The House Advantage

As I watch Amy scurry around and put the final touches on our Homer house before we leave to go home to Boulder, I thought I’d stay out of the way and write a quick final book post on The House Advantage.  I read a bunch more books the past two weeks but ran out of gas reviewing them all – see my Shelfari bookshelf if you are interested.  But The House Advantage was worth mentioning.

My friend Niel Robertson – the CEO of Trada (which we are investors in) introduced me to Jeff Ma (the author) and then also sent me a book.  It turns out that I know Jeff and lived next door to his sister when I was at MIT.  You also may know Jeff – he’s the main character in Ben Mezrich’s excellent book Bringing Down the House and the inspiration for he main character in the movie 21. It also turns out that Jeff is an accomplished entrepreneur.  He’s had several successful companies, the most recent being Citizen Sports which Yahoo recently acquired.

The subtitle of The House Advantage is “Playing the Odds to Win Big in Business”.  In it, Jeff takes on a topic that most business people avoid – statistics.  He uses his experience with both the MIT blackjack team, sports statistics, and his friends experiences in these areas to explain very important statistics concepts in very clear and straightforward ways.  He’s a great writer – rather than resulting in a dull book about business stats, it’s a spicy read full of stories of Vegas, sports, high speed car chases, airplanes exploding, terrorist drug lords, extreme dance parties, and … well – ok – Vegas and sports.

As I was reading it, I kept thinking “every CEO I work with and every investor I’ve ever met should read this book.”  After I finished, I thought “every academic researcher who has ever written a paper should read this.” None of the statistics concepts are complex, but they are regularly misused, abused, and confused.  Or ignored.

As a bonus, the book includes the Basic Strategy Chart for Blackjack.  How many business books can claim that?  Seriously, this is an outstanding book – Jeff – well done!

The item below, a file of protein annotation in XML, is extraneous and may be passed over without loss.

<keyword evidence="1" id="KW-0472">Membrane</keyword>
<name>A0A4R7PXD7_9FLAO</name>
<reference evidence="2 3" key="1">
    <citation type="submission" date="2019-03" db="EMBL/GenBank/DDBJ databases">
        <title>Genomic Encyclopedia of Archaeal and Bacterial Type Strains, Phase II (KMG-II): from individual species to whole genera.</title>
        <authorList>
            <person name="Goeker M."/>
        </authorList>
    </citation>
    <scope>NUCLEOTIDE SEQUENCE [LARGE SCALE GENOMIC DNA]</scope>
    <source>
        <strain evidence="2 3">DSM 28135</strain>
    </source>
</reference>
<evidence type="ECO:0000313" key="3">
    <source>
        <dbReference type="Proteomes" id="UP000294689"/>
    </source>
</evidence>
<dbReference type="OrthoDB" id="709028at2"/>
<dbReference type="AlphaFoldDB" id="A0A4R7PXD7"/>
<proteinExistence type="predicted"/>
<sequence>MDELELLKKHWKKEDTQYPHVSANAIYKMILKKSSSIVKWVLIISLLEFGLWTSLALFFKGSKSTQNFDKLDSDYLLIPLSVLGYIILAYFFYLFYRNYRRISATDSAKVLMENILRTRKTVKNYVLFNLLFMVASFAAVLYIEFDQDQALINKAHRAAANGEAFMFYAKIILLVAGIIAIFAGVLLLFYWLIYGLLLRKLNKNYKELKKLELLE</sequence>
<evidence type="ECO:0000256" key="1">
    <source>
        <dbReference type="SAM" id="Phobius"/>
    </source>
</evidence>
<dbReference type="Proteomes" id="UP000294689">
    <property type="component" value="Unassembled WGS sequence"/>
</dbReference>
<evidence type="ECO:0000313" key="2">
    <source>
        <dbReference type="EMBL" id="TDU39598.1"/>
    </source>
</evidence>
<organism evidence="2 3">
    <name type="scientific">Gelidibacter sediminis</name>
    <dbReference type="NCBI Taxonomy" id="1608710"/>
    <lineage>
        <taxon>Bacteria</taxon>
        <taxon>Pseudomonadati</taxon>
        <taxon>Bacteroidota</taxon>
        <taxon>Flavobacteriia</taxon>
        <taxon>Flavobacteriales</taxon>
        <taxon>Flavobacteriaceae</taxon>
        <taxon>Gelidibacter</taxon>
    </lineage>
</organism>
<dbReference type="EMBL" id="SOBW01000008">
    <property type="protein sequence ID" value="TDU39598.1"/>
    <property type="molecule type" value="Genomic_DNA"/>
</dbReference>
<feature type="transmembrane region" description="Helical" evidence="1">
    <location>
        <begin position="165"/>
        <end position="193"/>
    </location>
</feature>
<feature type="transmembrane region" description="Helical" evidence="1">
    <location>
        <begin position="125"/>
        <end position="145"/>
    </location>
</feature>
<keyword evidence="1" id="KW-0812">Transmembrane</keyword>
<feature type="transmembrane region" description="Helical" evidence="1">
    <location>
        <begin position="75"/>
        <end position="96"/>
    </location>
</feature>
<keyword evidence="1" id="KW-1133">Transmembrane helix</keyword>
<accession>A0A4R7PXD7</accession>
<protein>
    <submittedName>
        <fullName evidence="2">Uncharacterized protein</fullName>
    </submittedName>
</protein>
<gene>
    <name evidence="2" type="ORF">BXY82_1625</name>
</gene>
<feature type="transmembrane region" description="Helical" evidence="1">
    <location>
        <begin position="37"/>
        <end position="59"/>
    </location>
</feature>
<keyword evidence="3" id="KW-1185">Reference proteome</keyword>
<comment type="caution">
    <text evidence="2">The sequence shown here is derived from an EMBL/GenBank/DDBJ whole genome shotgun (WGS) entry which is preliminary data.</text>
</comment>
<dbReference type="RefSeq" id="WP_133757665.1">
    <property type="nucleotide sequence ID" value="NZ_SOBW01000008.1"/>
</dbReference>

• Alright, picking it up today!

  • thanks, i just got it on my kindle

  • Looks like the book is a good one for stopping to be afraid of Statistics.

    On a side note, am pleasantly surprised to see that Boulder Public Library has a copy of the book – which was released less than a month ago. Impressed!

  • Great stuff here! At least there’s a bonus that gives out basic strategy chart for Blackjack.

  • I really enjoyed the book as well, Brad.

    I love how the book starts out with Jeff Ma’s experience of losing $100k on a hand even though he made the right percentage play, how he struggled with his emotions thereafter, and what he’s learned from that experience.

    As Jeff explains, how one deals with loss tells you a lot about that person and also that you need to have faith in the data and in your convictions to weather the inevitable variance, the ups and downs, inherent in the game – very relevant to both investors and entrepreneurs who need to maintain a long time horizon.

  • Good review. Just ordered my copy

  • Statistics? The topic is very simple, I had my subject before about stat and it's pretty great. Well, it's based from experience since I love math though.

  • Brad, I for one, am looking for you to return to the planet Earth after spending your requisite time in Alaska:)

    Welcome back, man….

  • Great to hear some praise for this new book. I haven't had a chance to read HA yet but find Ma's story very fascinating and have HA on my to-read list. If you are curious but not ready to make the leap and buy, check out some of his recent interviews. I found the TechCrunch one to be a good nutshell overview.

  • You just need to learn strategies and ways on how to integrate things. In that way, you can surely make use of the facts that you’ll get from your researches which can be very reliable for you.

  • So I finally had a long enough flight to read and finish the book.
    I must say that you get a lot out of it, the way he presented statistics really fascinated me, but I must also say that it bored me to death.

    The author repeats himself thousand of times in a chapter and constantly goes into detail about mostly useless stuff. There's an entire chapter debating wether to go for it or not (and I still haven't understood what it means).

    Lovely core messages, with some awesome real-life scenes from his blackjack career but really needed some pro editing imho.